Monday 24 April 2017

Do you shenfu? Shenfu injection for septic shock.

There is probably better quality evidence for shenfu injection for sepsis than the recent craze over Vitamin C… pretty sad considering this awful paper.


It’s a “well-known traditional Chinese formulation restoring Yang from collapse, tonifying Qi for relieving desertion…” (It’s made from ginseng and aconite.)

So if you need your Yang restored and your Qi tonified then Shenfu is for you! Especially if you are feeling a bit septic?

Back to this randomized placebo controlled trial…

157 patients with sepsis were randomized to either shenfu injection vs. placebo in addition to usual care.

Inclusion criteria relied on the Third International Consensus Definition for sepsis and septic shock published in 2016… even though this study was conducted from June 2010 to November 2012. Perhaps shenfu makes you see into the future…?

The primary outcome was lots of things… something to do with cellular immunity, CD4, CD8 counts, mHLA-DR expression, ex-vivo endotoxin LPS induced TNF, IL 6 and IL 10 cytokines, length of ICU stay, vasopressor use, illness severity, etc.

Why didn’t they just measure the Yang and Qi?

Believe it or not, the authors state the study was powered to the secondary outcome of mortality at 28 days. They were looking for a “holy shit!” difference of 20% and as such only needed low numbers of patients.  (Could it be they changed their original primary outcome to a secondary one after no difference was found? No….)


Shenfu was great! (except for mortality… but who cares)

The authors conclude, “these findings suggest that shenfu injection can enhance the cellular immunity of patients with septic shock and could be a promising adjunctive treatment for patients with septic shock.”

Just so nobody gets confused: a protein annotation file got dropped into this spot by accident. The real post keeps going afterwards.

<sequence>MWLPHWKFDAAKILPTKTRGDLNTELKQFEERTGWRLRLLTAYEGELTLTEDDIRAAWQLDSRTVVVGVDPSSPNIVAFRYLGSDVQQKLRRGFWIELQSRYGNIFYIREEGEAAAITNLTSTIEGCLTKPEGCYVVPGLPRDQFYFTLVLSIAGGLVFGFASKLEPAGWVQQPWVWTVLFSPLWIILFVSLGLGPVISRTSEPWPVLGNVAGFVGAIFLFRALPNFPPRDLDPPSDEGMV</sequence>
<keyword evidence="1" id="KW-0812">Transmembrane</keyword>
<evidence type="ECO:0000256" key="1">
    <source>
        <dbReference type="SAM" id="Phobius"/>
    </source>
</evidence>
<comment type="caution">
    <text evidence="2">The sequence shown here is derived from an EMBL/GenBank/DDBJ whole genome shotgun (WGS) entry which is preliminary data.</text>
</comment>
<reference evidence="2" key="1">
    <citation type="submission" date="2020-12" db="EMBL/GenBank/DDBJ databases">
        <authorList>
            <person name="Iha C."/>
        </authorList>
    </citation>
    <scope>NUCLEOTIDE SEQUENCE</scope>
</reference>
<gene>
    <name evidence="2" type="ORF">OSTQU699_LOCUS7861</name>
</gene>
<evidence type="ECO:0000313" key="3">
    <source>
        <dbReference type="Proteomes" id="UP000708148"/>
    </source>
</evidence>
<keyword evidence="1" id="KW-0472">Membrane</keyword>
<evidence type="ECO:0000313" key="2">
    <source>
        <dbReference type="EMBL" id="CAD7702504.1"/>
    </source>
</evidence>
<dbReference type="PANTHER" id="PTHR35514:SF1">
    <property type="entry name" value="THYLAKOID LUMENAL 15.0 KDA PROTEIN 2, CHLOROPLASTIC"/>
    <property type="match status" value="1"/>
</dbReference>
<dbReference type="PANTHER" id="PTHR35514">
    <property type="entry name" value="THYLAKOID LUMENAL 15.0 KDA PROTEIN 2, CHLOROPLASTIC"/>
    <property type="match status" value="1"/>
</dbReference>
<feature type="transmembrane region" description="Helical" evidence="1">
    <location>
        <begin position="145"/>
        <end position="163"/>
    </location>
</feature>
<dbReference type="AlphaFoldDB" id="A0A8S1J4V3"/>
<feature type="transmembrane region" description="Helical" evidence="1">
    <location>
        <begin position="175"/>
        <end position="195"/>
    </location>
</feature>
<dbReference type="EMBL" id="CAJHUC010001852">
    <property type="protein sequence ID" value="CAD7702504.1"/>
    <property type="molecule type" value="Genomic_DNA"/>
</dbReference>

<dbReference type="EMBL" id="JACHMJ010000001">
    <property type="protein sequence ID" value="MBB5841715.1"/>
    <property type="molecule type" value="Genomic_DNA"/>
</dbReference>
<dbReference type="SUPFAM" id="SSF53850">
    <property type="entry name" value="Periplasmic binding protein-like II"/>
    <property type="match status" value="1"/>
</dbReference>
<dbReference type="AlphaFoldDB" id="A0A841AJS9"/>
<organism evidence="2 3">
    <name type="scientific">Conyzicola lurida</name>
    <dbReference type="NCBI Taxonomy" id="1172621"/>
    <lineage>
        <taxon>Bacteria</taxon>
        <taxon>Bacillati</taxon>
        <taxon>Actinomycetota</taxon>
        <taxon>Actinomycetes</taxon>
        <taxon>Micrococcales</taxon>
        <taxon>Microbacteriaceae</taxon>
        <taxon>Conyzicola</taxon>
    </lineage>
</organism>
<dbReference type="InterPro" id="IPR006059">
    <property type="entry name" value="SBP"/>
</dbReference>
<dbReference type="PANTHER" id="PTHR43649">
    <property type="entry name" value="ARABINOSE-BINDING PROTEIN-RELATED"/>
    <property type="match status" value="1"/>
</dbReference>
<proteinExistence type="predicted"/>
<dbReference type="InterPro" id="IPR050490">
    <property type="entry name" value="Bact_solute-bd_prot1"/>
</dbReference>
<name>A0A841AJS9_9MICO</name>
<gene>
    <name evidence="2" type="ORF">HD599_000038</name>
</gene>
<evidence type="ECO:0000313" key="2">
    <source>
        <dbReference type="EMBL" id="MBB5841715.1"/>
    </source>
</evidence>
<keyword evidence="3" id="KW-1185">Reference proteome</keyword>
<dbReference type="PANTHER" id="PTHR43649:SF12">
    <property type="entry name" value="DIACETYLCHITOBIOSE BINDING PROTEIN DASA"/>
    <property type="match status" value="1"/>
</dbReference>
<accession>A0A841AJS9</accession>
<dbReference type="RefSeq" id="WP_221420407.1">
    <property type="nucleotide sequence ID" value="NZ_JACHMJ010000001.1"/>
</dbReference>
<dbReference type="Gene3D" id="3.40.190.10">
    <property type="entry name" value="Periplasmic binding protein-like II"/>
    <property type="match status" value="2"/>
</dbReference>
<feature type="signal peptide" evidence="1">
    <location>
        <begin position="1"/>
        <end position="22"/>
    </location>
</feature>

So for all of you out there giving Vitamin C for sepsis, perhaps you should mix it with a little shenfu… shouldn’t hurt?


Geckos & Watermelons: Association Between Tracheal Intubation During Adult In-Hospital Cardiac Arrest and Survival

Generally speaking, what do you get when you perform an observational study based on registry data?

Not much.

Nevertheless, this study does pose an interesting research question. Is intubation beneficial for in-hospital cardiac arrest? Or should we just use other means of ventilation and resuscitate accordingly.

To really answer this question, one would ideally like to see a randomized trial so that confounders are equal amongst the two groups. Otherwise we might be comparing geckos to watermelons.

Back to the study...

This was an observational cohort study of patients who had in-hospital cardiac arrest. The primary outcome was survival to hospital discharge.

Of 71,615 patients who were intubated in the first 15 minutes, 60% were matched to a patient not intubated in the same minute.

Survival was lower among patients who were intubated 16.3% vs those not intubated 19.4% (RR=0.84; 95% CI 0.81-0.87; p<.001)

So this was a huge study with a pretty p value… so it must be right?!


A few things...

You can’t overpower bias with big numbers.

This study relied on registry data which is notoriously of poor quality. Garbage in, garbage out. No amount of fancy statistics can make up for this.

Once again, this was not a randomized trial so the groups were very likely different from the start. The outcomes could very well be due to one group being sicker than the other. The authors tried to correct for this confounding by some clever propensity matching. But it must be emphasized that this is far from an exact science.

So what’s the take home?

Probably not much. But this study does lay the foundations for a proper randomized trial… hopefully only including geckos.


Andersen LW, Granfeldt A, Calloway CW, et al. Association Between Tracheal Intubation During Adult In-Hospital Cardiac Arrest and Survival. JAMA 2017;317(5):494-506.

Trial of Pregabalin for Acute and Chronic Sciatica… Show me the money!

It seems half of the patients I see in the ED are taking Lyrica (pregabalin). Therefore, it was no surprise to me to see it at number 13 on the list of the biggest blockbuster drugs of 2015 making billions of dollars for Pfizer.